Writing Non-Technical "How-To" Documents, Reports, or Manuals to Give Advice

This section is not on writing about how to operate your VCR, or how to use your washing machine, or even how to make lemon pie. Nor is it on how to use the photocopier at work. But rather, deals with how to write some of the more intangible types of "How-To" reports and advice such as writing about how to make quality home videos, how to make sure your clothes are washed well, how to become a good baker, or how to delegate effectively so that you do not have to photocopy.


Include many useful pointers in the advice manual. What seems to be particularly effective in writing "how-to" reports that give your advice is to talk about and explain as many points and techniques as possible. For example, the articles in this website have aimed to pack each page with advice and just a little bit of mumble jumble. The articles in this website have aimed to do the same. Therefore, try to keep the mumble jumble to a minimum, but at the same time, you must elaborate enough and give examples to clarify and solidify the concept.

Choose high-quality advice for the manual. Of course, in your aim to provide as many points as possible when giving advice, try only to provide points and techniques that will really make a difference. Sometimes, you may need to be more explicit and explain points more if you are writing a more introductory type of article. At those times, you do need to be comprehensive and include many points. However, still try to include only useful information.

Do not provide advice that will not produce useful results and effects. Everything you write should be something that you would really like to pass along to others, not something that you write just because you have to. In other words, speak from the heart. Speak from the soul. These are points that should you feel strongly about, and that you would like to tell the world. In other words, do not be afraid to be brief. If you would like to just say a few words, then just say a few words. There is no obligation to say more than you really have to. Spend some time weeding out all those extraneous details that will not enhance the outcome after someone reads it.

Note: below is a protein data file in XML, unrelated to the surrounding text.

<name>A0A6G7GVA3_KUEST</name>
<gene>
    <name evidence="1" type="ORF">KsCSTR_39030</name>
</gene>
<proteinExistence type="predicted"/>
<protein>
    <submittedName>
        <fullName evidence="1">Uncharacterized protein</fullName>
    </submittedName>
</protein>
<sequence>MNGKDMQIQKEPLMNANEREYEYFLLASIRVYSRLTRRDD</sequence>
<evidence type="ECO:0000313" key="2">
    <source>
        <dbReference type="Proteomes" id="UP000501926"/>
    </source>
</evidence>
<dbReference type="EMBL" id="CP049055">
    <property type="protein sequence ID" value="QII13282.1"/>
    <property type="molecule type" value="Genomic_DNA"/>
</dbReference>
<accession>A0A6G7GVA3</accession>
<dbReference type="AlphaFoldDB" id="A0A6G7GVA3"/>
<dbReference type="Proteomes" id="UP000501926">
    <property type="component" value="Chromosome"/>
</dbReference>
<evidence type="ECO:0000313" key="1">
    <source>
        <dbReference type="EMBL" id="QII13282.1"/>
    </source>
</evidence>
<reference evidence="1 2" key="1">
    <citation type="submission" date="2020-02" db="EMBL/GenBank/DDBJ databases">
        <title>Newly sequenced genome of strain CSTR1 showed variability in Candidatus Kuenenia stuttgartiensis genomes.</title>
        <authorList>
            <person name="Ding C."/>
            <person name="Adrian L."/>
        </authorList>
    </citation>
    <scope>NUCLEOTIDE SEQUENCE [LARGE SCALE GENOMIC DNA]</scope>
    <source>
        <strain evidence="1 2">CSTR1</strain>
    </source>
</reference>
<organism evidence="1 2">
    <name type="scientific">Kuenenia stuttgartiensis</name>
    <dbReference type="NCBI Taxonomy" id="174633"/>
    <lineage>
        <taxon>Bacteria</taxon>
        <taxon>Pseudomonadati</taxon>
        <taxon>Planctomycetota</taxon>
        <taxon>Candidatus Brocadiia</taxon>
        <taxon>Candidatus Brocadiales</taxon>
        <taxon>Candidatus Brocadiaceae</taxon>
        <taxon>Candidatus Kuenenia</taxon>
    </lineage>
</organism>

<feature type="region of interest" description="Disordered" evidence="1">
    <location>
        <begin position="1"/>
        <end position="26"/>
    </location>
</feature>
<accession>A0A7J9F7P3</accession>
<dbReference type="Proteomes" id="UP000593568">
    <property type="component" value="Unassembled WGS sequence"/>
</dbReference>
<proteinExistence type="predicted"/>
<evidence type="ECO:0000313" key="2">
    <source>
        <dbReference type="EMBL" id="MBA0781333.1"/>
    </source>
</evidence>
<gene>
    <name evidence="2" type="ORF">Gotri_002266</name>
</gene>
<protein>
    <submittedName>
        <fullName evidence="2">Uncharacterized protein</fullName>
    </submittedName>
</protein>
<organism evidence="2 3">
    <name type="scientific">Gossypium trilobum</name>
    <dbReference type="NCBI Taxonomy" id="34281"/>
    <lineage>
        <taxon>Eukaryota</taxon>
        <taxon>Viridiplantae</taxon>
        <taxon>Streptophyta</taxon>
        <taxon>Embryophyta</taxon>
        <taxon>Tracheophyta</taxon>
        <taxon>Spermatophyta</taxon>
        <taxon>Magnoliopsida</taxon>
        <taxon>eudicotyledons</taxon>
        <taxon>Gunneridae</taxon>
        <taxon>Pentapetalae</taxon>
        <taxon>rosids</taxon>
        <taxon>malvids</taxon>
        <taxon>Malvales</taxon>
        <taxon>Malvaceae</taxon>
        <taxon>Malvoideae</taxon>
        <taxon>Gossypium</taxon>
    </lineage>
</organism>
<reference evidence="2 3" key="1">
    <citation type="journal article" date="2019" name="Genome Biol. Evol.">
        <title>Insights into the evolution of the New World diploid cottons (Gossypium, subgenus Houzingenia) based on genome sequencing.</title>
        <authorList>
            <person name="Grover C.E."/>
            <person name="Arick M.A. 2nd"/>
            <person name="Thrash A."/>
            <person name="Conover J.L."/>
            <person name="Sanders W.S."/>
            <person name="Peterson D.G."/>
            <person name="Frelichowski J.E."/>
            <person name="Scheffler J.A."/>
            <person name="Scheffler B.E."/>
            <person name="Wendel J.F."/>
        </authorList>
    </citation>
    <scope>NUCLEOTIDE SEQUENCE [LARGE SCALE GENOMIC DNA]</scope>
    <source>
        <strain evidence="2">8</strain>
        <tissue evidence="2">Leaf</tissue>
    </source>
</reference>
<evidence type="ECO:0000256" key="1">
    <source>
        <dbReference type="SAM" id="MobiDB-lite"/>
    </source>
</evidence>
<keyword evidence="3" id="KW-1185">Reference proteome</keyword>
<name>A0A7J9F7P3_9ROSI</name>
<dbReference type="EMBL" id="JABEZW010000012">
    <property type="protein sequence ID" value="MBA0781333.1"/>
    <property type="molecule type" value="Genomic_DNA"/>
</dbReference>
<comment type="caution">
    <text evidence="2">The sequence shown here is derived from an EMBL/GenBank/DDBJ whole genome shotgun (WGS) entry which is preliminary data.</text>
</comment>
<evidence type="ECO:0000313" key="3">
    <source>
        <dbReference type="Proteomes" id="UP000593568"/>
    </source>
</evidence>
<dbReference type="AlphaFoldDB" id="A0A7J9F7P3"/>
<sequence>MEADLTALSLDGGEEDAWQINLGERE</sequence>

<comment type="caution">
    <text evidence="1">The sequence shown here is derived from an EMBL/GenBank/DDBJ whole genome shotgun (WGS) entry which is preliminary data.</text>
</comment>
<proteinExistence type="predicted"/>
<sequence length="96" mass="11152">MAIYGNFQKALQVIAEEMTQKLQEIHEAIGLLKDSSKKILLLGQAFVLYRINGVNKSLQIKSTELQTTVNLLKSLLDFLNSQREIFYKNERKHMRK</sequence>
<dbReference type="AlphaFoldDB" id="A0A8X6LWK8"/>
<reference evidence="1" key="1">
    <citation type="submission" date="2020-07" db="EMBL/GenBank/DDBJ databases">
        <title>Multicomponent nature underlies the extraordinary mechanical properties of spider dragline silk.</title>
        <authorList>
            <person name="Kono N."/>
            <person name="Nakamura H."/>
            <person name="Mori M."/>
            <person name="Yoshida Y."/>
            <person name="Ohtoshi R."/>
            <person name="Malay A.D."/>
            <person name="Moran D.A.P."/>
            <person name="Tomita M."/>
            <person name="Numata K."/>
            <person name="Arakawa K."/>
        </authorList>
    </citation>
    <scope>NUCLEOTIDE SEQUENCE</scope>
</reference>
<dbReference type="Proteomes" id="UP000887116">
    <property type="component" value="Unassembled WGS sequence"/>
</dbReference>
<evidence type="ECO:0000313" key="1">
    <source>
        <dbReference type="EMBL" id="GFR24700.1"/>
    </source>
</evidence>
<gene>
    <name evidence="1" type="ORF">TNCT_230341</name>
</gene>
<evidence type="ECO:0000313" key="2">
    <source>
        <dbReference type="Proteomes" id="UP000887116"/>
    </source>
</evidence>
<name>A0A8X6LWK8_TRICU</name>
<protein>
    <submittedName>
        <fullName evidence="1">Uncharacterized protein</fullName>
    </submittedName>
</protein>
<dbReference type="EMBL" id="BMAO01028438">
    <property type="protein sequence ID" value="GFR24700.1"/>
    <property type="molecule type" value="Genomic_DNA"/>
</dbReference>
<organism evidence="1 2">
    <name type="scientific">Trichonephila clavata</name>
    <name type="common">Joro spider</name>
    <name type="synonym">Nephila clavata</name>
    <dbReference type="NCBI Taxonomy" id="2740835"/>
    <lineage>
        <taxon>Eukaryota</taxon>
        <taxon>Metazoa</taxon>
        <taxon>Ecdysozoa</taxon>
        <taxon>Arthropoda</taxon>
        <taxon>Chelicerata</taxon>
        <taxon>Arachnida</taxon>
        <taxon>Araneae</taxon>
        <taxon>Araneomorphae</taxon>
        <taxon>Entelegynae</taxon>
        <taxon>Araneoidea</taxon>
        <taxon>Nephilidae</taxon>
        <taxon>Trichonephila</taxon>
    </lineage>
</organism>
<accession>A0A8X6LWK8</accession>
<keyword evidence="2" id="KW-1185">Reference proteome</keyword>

This note would also be relevant when you are at working and sharing pointers to your coworkers. Often, people at work just want a simple explanation and description of what to do and how to do it, and not some long-winded advice that is taking up everyone's time and not being productive.

Carefully consider the presentation style for your advice. Choose the most appropriate format to lay out your information. If you are writing a report for work, you may have no choice but to follow the guidelines and regulations. However, if you are just writing a normal piece of information for some friends to read, or for your students to read, there is nothing wrong with providing them a table, a bulleted list of items, or even a diagram. Not every "how-to" document needs to be comprised of neat little sentences and paragraphs. So, do take the time to think about which way to present your material in a way that will be best absorbed by others.

Divide your instructional advice guide into digestible sections. Each piece of advice you choose should have the property of being able to summarize them in simple phrases or sentences. Perhaps divide your document into simple phrases and subtopics. Italicize them or make them stand out in some way. Another way to do this is to summarize all the main ideas at the end of a document, as we have done here in the set of life skills articles on this website. In other words, you are essentially giving a theme to each paragraph or each section of your report. This makes it much easier to retain, use, or to review the information later on.


"How-to" documents, reports, or manuals can serve an immense purpose to the reader. They can gain much helpful advice. However, only if the information is carefully chosen and presented, will the reader really benefit from it.

In summary, to write useful "how-to" documents, reports, or manuals with advice that people will come back to revisit, remember to:

A. Include many useful pointers.
B. Choose high-quality advice.
C. Carefully consider your presentation style.
D. Divide your advice guide into digestible sections.

 

Back to Communication Skills

ABCs of Life Skills  Communication Skills   Writing Non-Technical "How-To" Documents, Reports, or Manuals to Give Advice

 





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